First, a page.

ESPN's Dan Orlovsky calls out Matt Rhule for 'coaching malpractice' after identifying Panthers offensive tell
- ESPN's Dan Orlovsky called out Panthers head coach Matt Rhule for "coaching malpractice."
- Watching Carolina's game on Sunday, Orlovsky identified a tell, based on where the Panthers positioned running back Christian McCaffrey before the snap.
Dan Orlovsky isn't mad at the Carolina Panthers, he's just disappointed.
Okay, actually, Orlovsky is also pretty mad at them.
Breaking down a bit of film on ESPN's "NFL Live" on Thursday, the former quarterback-turned-commentator accused Matt Rhule and his Panthers staff of "coaching malpractice" after he quickly identified a tell in the Carolina offense.
"This is my favorite tape of the year so far," Orlovsky said. "Straight up, this is unacceptable. Candidly, it's coaching malpractice. And any Panthers fan from home, you literally need to go send this to the Panthers organization."
In the tape, Orlovsky explains that the Panthers were telegraphing plays on Sunday based on where running back Christian McCaffrey was positioned in the backfield on shotgun snaps.
On plays where McCaffrey was lined up behind quarterback Baker Mayfield, the play was either a clear run, or an RPO (run-pass option). On plays where McCaffrey was lined up hip-to-hip with Mayfield, it was a passing play.
"These are not cherry-picked clips," Orlovsky stressed, as he showed the same scenario play out in the Panthers backfield again and again.
"Right now, the Carolina Panthers are giving away the play — run or pass — to defenses," Orlovsky said.
—Dan Orlovsky (@danorlovsky7) September 22, 2022
On Friday, Rhule responded to Orlovsky's criticism after being asked about it after practice.
"Yeah, I saw Dan's thing," Rhule said. "I've been around long enough. I've seen enough coaches get out there and say, 'Every time they do this, they're going to do this.' And then it's wrong. I disagree with it.
"For us, when we put Christian at depth, we are kinda getting into a run set. From that — we either run it, we zone read it, we RPO it, we run it to the left, we run it to the same side run. Our biggest pass play was from that backfield set, that we play-action off of it. So if you tell me that we line up in a formation, and we run it, we throw and we play-action from there, it's pretty balanced."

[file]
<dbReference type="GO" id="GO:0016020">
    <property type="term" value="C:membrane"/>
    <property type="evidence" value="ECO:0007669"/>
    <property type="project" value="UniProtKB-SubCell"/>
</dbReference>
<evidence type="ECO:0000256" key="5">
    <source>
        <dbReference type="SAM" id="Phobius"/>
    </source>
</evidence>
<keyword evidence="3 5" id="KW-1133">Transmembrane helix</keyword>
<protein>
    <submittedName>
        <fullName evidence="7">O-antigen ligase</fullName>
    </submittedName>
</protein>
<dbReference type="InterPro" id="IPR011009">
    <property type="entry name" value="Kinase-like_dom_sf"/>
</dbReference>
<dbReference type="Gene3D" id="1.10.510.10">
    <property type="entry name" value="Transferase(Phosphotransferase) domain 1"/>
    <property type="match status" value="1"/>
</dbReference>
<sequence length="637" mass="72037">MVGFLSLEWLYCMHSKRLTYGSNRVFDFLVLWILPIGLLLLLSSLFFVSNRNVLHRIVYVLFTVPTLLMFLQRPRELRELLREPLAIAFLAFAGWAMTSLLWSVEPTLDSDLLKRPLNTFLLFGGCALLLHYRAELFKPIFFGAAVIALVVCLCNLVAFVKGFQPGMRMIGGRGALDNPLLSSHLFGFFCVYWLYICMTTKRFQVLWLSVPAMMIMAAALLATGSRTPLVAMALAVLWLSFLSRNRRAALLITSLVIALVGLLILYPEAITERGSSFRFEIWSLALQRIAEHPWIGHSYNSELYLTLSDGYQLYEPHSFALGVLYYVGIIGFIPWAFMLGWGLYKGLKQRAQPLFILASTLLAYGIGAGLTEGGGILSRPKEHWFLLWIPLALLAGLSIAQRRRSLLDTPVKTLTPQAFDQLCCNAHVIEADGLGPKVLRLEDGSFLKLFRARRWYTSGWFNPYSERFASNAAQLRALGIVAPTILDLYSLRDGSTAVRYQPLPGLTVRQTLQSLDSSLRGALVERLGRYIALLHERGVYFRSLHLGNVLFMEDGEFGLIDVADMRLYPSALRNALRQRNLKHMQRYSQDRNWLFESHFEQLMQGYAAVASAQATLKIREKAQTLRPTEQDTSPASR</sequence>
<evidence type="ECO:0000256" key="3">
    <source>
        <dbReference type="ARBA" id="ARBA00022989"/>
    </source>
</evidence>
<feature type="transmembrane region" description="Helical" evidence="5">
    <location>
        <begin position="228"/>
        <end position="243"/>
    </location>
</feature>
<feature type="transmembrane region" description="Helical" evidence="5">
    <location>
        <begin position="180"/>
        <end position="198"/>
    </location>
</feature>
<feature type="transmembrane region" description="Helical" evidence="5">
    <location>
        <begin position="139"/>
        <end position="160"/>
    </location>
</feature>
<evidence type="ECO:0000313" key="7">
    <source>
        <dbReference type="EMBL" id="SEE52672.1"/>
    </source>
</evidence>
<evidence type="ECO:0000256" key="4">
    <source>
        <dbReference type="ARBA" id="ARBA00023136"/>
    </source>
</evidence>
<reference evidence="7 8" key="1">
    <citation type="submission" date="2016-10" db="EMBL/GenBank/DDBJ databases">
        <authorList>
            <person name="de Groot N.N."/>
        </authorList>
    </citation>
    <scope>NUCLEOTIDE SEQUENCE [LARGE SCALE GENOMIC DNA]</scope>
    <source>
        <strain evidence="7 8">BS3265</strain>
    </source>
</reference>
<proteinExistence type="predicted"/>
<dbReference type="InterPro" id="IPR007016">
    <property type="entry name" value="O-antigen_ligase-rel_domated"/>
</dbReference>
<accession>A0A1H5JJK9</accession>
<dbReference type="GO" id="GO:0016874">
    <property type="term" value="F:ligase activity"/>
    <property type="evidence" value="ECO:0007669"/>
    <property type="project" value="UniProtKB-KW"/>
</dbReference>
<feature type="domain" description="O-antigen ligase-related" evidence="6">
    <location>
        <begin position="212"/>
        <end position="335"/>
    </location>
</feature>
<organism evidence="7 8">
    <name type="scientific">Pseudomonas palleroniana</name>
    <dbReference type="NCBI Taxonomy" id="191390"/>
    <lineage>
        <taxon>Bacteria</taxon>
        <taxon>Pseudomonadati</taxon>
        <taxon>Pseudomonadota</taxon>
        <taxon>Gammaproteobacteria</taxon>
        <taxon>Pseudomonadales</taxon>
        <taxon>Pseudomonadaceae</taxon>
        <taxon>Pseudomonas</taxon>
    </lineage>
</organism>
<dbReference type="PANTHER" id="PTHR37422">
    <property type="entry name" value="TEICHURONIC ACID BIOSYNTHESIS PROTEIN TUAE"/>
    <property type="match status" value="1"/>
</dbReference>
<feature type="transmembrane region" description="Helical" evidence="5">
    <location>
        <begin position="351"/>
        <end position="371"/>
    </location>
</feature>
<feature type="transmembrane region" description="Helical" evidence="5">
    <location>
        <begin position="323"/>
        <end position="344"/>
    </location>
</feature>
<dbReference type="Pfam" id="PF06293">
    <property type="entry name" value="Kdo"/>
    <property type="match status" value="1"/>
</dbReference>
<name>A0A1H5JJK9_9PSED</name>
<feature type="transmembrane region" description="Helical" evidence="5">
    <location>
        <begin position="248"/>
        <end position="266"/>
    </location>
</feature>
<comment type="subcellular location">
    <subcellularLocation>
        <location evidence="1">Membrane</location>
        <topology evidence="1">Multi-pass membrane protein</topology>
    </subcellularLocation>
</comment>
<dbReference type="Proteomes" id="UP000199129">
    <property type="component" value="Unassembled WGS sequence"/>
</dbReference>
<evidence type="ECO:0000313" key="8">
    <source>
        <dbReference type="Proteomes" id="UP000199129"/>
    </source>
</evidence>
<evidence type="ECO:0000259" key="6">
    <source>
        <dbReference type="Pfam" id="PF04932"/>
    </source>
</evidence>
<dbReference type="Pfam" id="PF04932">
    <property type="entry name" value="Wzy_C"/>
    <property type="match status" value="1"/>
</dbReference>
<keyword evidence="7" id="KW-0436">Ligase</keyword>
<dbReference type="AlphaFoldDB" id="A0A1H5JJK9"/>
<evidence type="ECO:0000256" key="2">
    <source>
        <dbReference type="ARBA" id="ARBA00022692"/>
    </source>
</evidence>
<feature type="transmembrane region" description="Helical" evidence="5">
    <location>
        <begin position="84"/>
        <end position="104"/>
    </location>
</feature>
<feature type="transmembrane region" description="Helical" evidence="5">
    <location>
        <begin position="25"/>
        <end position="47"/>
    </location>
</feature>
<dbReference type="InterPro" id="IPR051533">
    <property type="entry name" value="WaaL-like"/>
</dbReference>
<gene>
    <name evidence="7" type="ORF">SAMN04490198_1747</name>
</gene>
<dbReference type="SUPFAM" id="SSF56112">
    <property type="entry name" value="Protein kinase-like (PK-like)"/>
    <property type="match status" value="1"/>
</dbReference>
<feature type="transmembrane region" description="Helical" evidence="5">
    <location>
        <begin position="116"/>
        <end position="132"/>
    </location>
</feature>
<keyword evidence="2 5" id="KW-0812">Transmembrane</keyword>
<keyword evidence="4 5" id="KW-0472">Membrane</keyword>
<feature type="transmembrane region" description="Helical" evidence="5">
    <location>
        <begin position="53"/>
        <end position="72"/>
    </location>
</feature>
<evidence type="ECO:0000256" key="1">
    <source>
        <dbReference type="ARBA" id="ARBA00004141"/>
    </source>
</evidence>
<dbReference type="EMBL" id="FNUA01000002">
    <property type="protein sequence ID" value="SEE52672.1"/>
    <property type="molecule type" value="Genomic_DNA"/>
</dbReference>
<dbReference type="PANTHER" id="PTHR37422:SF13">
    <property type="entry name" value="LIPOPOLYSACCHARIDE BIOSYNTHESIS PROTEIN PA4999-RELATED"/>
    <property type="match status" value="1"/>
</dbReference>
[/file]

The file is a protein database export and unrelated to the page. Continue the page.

Indeed, several people following the drama posted videos of plays where McCaffrey was lined up offset from Mayfield, but the Panthers were still passing the ball.
—John Ellis (@1PantherPlace) September 22, 2022
—Ellis L. Williams (@BookofEllis) September 22, 2022
While I have yet to go back through and mark every play from this game, chances are that both Rhule and Orlovsky have a point.
Yes, the Panthers ran some plays that went against their tendency of passing when McCaffrey was hip-to-hip and running when he was lined up behind Mayfield. Still, Orlovsky noticed a trend, and an NFL team doesn't have to follow a trend 100% of the time for the defense to gain an advantage based on a tendency.
With Carolina winless and hosting the Saints this week, there will be a good opportunity to check back in with the Panthers offense next week. Maybe Orlovsky's trend holds true, and the Saints know what is coming, but it's also possible Rhule takes a shot at flipping a long con and switches things up entirely.
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